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Story Highlights

  • The provision comes under amendments to the CARICOM Free Movement of Skilled Persons Act.
  • Counterparts elsewhere in CARICOM provide these services at a cost.
  • The ultimate goal is for the free movement of all categories of skills.

The Ministry of Labour and Social Security is seeking to establish a fee structure for the issuance of CARICOM Skills Certificates. The provision comes under amendments to the CARICOM Free Movement of Skilled Persons Act, which seeks to broaden the categories of skilled nationals able to access jobs in regional countries.

Portfolio Minister, Hon. Derrick Kellier, who opened the debate on the Bill in the House of Representatives on Tuesday (October 1), said the fees are aimed at offsetting the cost of services provided by the Free Movement Committee within the Ministry, in carrying out due diligence before issuing certificates. The Committee screens and grants provisional approvals for skills certificates.

“This co-opting of human resources results in a loss of manpower and the incurring of expenses due to the need to provide amenities for fortnightly meetings,” Mr. Kellier said.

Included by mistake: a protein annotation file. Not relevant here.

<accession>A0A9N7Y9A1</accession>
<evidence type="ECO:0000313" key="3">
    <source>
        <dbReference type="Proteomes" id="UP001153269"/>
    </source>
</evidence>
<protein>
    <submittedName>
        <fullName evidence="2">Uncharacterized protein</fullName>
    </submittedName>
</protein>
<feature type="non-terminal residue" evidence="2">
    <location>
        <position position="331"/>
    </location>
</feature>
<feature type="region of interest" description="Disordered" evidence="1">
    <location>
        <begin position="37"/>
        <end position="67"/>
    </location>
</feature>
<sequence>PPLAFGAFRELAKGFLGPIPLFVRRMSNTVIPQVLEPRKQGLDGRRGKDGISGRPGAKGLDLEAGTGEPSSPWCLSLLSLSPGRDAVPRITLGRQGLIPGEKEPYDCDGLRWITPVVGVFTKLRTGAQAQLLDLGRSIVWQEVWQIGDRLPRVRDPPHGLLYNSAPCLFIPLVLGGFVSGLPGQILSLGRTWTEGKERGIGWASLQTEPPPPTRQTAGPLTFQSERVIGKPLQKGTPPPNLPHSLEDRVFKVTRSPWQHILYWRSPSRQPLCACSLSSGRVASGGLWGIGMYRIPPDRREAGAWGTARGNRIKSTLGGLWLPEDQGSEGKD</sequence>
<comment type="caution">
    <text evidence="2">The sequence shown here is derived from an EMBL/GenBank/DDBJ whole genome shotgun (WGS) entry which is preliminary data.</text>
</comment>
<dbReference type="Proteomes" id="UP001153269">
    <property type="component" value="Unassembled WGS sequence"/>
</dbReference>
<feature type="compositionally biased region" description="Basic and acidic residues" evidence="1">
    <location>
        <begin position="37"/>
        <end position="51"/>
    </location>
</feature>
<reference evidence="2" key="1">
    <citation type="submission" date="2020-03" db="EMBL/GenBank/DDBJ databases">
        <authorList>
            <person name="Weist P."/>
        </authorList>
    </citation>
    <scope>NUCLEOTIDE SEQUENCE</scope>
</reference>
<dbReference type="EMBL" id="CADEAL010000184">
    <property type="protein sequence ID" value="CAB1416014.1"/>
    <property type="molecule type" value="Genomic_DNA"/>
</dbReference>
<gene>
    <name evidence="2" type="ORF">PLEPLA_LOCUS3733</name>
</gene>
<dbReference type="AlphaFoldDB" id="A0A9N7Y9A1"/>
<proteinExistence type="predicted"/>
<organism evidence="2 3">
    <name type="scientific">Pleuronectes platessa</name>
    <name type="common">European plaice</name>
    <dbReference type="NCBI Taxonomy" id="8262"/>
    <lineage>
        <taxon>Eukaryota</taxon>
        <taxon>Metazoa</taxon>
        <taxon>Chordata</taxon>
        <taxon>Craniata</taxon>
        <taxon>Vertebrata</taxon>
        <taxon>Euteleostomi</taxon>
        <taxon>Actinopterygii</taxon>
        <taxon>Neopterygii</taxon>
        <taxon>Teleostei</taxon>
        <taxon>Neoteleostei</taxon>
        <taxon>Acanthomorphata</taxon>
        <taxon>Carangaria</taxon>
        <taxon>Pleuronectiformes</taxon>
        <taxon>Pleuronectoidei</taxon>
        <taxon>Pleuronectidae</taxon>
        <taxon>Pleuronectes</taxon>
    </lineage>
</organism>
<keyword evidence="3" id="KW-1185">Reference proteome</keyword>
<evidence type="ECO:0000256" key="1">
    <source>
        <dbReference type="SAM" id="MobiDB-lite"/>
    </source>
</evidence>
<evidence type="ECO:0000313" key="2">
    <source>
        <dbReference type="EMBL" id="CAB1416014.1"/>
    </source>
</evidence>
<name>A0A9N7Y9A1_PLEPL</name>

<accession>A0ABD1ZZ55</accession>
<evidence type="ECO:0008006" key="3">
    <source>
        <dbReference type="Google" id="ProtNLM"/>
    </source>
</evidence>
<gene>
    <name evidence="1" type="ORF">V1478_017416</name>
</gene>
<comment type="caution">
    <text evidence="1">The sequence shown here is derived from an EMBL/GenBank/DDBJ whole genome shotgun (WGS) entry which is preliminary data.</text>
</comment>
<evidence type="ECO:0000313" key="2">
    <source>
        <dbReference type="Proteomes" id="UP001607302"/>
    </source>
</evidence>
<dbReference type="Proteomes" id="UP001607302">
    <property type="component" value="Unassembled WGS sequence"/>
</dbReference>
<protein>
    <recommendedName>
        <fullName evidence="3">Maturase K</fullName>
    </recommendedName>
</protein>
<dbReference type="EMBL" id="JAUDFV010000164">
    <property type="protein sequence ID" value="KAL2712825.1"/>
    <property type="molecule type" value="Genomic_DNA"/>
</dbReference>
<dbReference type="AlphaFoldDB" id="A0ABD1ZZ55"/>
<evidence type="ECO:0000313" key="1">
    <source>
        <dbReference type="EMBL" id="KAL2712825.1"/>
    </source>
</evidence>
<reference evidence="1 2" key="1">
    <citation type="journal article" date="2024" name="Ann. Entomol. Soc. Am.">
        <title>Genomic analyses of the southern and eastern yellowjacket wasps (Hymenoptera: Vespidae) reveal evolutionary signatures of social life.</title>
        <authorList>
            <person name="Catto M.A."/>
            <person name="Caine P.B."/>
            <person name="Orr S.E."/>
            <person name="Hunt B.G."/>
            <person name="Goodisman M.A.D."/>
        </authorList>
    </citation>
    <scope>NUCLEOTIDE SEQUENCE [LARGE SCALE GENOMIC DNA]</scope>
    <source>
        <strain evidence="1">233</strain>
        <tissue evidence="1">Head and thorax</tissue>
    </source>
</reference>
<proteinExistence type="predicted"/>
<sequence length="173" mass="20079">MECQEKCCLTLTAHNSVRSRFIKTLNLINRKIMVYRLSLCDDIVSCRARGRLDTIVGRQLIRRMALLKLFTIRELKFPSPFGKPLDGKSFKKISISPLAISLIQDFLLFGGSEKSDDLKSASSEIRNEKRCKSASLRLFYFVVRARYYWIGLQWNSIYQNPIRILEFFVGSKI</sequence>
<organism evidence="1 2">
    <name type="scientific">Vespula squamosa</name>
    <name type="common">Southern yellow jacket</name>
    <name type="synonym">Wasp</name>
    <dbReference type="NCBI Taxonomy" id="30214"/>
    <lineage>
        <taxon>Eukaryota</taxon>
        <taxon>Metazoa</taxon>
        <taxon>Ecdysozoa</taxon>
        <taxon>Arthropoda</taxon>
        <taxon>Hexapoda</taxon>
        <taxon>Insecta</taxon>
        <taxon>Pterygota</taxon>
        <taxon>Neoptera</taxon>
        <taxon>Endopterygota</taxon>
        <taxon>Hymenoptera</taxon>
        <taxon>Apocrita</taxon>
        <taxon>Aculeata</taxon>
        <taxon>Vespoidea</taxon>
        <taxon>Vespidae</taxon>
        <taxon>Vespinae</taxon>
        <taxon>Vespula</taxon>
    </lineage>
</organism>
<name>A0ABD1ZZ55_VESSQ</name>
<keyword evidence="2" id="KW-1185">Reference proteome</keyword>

He informed that counterparts elsewhere in CARICOM provide these services at a cost, ranging from US$8.00 in Guyana, to US$51 in Barbados, and US$94 in Grenada.

The amendments seek to facilitate additional categories of workers such as teachers and nurses, who are currently accommodated administratively. Presently, the categories of workers who are eligible include: University of the West Indies (UWI) degree holders; media workers; artistes; and sportsmen.

Mr. Kellier informed that the changes seek to broaden some of the existing categories of tertiary level institutions to include the Mico University College, Northern Caribbean University (NCU), University of Guyana, and the University of Technology (UTech).

The ultimate goal is for the free movement of all categories of skills. Between 2004 and July 2013, the Ministry has issued 2,115 skills certificates.

The skilled movement regime, as provided for in the Revised Treaty of Chaguaramas, grants to specified categories of CARICOM nationals, entry to other member states to work, or seek employment.

Minister Kellier pointed out that among the measures implemented by Jamaica to assist skilled nationals to secure the benefits of this integration tool are:   the abolition of work permit requirements, and the introduction of the CARICOM Skills Certificate; the provision of definite entry for six months on first entry; and the right to indefinite stay in a member state.

The CARICOM Free Movement of Skilled Persons Act establishes the legislative arrangements for free movement, as provided for under the Treaty.